Alice Wong (she/her) is a disabled activist, media maker, and consultant based in San Francisco. She is the founder and director of the Disability Visibility Project, an online community dedicated to creating, sharing and amplifying disability media and culture.
Alice launched the Disability Visibility podcast in 2017 as host, co-audio producer, and writer. Her podcast features conversations on politics, culture, and media with disabled people. If you’re interested in disability rights, social justice, and intersectionality, this show is for you.
Alice is also a writer and editor of multiple books featuring stories and essays by people with disabilities. You can find her here:
- Website: https://disabilityvisibilityproject.com/
- Instagram: @disability_visibility
- Twitter: @SFdirewolf
Edited by Alice Wong, Founder and Director of the Disability Visibility Project, Resistance and Hope will transform the way you think about activism, leadership, and social justice.
How do we fight back in an era of uncertainty, institutionalized cruelty, and widespread tolerance for ableism and hate? Written in 2017, the authors explore resistance, hope, self care, disability rights and justice, and the politics of Trump in a series of provocative, challenging essays.
Dare to dream bigger and create space for all with this visionary essay anthology from multiply marginalized disabled people redefining an inclusive climate of resistance.
Listen to Podcasts
There are many episodes – here is a selection related to activism, advocacy and social change.
The guests for this episode are Andrew Pulrang and Gregg Beratan, co-partners in Crip The Vote, an online movement encouraging the political participation of disabled people. This episode was recorded late July 2017, days after the GOP healthcare bill died in the Senate. We look back at the attempt to repeal and replace the ACA, what Medicaid means to disabled people, and the activism that took place all year long in opposition to the bill, especially the activism by ADAPT, a national grassroots disability rights group that was instrumental in creating what Representative John Lewis calls ‘good trouble.’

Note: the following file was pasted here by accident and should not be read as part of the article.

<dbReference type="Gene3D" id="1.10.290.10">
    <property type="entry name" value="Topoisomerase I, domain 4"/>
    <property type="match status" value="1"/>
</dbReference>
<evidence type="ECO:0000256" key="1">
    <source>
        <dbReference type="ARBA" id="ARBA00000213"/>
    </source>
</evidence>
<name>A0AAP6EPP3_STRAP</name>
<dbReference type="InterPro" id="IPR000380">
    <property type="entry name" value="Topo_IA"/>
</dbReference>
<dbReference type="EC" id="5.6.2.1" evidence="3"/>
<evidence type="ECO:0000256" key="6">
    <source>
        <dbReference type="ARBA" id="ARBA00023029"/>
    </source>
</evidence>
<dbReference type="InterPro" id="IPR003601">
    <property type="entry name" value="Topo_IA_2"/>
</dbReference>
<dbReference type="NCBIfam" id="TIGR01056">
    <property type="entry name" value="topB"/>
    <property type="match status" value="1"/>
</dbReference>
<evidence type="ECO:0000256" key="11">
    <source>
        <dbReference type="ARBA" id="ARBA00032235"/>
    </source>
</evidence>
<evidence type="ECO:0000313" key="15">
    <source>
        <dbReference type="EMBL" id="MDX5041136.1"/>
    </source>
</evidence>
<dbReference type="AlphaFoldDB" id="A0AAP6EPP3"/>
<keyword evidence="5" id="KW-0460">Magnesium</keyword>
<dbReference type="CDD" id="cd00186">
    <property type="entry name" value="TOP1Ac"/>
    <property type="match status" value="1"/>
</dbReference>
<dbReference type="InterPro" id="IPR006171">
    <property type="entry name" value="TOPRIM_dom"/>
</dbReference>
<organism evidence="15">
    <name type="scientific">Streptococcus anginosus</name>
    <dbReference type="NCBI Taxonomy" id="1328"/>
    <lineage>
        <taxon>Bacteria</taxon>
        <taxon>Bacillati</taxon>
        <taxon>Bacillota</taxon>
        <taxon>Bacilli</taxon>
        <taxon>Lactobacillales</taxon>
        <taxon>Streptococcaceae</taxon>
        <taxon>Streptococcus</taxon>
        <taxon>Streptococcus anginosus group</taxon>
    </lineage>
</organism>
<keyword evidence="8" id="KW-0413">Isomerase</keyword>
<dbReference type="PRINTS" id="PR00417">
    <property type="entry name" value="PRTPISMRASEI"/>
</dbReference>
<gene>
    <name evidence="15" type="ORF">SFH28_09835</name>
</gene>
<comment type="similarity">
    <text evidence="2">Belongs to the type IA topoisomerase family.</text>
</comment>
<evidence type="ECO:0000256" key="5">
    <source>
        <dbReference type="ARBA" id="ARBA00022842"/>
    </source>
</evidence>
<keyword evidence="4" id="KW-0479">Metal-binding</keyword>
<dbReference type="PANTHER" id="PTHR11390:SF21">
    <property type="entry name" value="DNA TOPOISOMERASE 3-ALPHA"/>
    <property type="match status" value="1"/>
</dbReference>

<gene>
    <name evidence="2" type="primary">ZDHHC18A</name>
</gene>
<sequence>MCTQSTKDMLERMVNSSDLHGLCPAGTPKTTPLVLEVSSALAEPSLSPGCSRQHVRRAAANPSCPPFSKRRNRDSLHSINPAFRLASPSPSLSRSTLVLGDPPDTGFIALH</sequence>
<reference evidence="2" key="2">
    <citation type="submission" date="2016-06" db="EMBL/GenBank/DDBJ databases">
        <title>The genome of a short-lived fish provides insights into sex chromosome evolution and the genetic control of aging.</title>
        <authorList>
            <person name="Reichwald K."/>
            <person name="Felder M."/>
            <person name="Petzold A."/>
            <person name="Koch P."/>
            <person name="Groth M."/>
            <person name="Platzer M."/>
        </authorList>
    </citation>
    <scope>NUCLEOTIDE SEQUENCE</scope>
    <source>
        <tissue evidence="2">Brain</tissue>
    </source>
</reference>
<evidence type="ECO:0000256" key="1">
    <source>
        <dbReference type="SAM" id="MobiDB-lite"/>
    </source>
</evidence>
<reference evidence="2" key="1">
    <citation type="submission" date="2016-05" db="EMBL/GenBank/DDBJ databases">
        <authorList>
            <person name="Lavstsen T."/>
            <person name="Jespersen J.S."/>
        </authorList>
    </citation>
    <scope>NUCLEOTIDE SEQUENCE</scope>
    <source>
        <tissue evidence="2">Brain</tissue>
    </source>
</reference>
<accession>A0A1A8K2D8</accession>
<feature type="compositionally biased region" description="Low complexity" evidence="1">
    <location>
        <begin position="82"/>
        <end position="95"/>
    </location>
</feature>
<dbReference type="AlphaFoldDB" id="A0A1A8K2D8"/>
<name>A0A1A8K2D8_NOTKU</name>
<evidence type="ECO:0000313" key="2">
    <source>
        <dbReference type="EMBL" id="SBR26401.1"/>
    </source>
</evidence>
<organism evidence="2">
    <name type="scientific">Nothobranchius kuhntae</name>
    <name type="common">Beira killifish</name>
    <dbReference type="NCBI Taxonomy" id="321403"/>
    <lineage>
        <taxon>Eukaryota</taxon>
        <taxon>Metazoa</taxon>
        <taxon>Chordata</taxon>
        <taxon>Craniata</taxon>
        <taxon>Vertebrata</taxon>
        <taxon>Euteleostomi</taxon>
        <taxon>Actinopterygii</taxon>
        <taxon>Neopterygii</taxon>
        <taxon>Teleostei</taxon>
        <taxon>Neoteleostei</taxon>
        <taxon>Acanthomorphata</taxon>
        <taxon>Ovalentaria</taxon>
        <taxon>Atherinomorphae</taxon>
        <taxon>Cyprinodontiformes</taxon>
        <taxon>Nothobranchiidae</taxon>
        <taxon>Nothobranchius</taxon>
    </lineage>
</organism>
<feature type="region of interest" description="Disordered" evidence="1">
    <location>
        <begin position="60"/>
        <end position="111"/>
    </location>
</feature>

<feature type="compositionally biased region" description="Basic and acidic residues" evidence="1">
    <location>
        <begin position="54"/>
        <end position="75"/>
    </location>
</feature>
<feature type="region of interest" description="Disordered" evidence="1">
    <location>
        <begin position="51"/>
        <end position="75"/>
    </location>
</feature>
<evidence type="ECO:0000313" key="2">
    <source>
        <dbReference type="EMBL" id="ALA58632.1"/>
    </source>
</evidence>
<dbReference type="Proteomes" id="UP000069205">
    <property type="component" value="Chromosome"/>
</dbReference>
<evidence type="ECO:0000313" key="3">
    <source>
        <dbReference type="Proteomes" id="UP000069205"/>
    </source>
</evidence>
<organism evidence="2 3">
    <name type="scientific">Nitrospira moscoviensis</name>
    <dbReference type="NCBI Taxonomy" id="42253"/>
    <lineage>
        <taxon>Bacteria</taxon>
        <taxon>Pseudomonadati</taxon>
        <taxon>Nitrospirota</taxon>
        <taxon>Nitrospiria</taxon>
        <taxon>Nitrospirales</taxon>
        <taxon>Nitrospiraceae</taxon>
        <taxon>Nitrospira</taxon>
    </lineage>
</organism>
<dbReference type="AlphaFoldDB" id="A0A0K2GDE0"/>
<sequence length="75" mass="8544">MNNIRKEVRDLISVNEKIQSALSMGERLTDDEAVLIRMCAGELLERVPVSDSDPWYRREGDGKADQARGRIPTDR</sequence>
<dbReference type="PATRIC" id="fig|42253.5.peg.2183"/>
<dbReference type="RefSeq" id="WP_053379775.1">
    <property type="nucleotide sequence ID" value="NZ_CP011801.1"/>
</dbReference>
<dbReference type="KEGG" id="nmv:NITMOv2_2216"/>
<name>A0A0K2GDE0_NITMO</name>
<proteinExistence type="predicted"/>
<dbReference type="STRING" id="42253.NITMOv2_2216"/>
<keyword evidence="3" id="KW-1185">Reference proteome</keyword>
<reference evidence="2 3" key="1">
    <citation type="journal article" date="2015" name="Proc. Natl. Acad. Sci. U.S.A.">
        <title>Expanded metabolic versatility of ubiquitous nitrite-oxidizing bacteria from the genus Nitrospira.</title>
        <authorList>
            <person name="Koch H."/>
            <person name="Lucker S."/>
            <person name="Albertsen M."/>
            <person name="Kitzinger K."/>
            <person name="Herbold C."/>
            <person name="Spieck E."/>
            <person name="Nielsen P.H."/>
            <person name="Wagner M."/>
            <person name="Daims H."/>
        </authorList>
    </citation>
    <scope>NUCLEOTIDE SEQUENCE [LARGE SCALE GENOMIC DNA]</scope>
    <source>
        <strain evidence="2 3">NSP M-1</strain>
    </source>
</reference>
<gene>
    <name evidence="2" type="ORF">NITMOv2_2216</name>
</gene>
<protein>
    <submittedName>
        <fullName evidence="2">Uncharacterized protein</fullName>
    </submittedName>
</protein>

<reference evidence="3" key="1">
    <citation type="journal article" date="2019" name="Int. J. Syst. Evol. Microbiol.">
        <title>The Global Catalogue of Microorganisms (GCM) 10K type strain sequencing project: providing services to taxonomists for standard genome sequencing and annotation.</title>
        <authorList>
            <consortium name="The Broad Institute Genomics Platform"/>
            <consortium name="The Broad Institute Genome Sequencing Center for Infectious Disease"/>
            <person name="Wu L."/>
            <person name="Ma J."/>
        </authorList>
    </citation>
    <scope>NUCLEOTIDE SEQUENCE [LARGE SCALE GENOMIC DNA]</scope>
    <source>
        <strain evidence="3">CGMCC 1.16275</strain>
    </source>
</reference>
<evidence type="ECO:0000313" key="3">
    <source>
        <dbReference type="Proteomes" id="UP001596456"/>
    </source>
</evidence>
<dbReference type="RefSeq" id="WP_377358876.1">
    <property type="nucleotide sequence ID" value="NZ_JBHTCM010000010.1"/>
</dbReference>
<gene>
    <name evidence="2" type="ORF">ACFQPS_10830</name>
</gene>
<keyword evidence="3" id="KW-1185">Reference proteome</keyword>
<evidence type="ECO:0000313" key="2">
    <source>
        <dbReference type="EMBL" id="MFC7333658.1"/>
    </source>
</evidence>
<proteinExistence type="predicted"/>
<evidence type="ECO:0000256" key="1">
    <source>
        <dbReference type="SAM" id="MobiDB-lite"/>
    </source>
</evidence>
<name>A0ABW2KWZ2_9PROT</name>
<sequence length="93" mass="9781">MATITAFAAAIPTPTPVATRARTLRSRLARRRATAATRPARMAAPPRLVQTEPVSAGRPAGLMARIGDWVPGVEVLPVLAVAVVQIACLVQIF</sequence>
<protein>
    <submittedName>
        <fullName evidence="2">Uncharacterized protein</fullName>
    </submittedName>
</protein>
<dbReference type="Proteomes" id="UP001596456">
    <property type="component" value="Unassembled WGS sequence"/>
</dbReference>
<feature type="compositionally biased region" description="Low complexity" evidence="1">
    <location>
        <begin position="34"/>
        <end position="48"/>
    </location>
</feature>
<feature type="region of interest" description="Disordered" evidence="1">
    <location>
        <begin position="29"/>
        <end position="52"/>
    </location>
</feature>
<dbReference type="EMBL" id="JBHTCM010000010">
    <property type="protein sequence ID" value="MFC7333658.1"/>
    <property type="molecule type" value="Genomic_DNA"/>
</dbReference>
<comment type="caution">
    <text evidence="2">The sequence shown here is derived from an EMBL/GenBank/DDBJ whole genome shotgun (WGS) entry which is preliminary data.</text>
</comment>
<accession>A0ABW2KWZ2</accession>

This episode is on advocacy, intersectionality & mental health with Victoria Rodríguez-Roldán, Director of the Trans/Gender Nonconforming Justice Project and the Disability Justice Project at the National LGBTQ Task Force. Victoria and Alice have a conversation about social justice, the politics of hypervisibility, the toxic aspects of activism, transgender mental health, and healthcare discrimination, and more.
This episode is about activism, disability justice and community organizing. My guest is Sarah Jama, an organizer focused on disability justice and anti-racism based in Hamilton, Ontario. You’ll hear how Sarah became an activist and the various approaches she uses in her work. Sarah talks about how she learned about disability justice and why this framework resonates with her. You’ll also hear Sarah describe some of the major issues facing Canadians with disabilities.
*Please note there will be discussions of eugenics, sexual assault, violence, and institutionalization.
This episode is about political participation featuring interviews with two disabled activists. First, I speak with Reyma McCoy McDeid, Executive Director of the Central Iowa Center for Independent Living in Des Moines and a former candidate for state legislature. Next, I speak with Sarah Funes, a recent graduate of UC Berkeley who is very active with get out the vote efforts locally in the San Francisco Bay Area.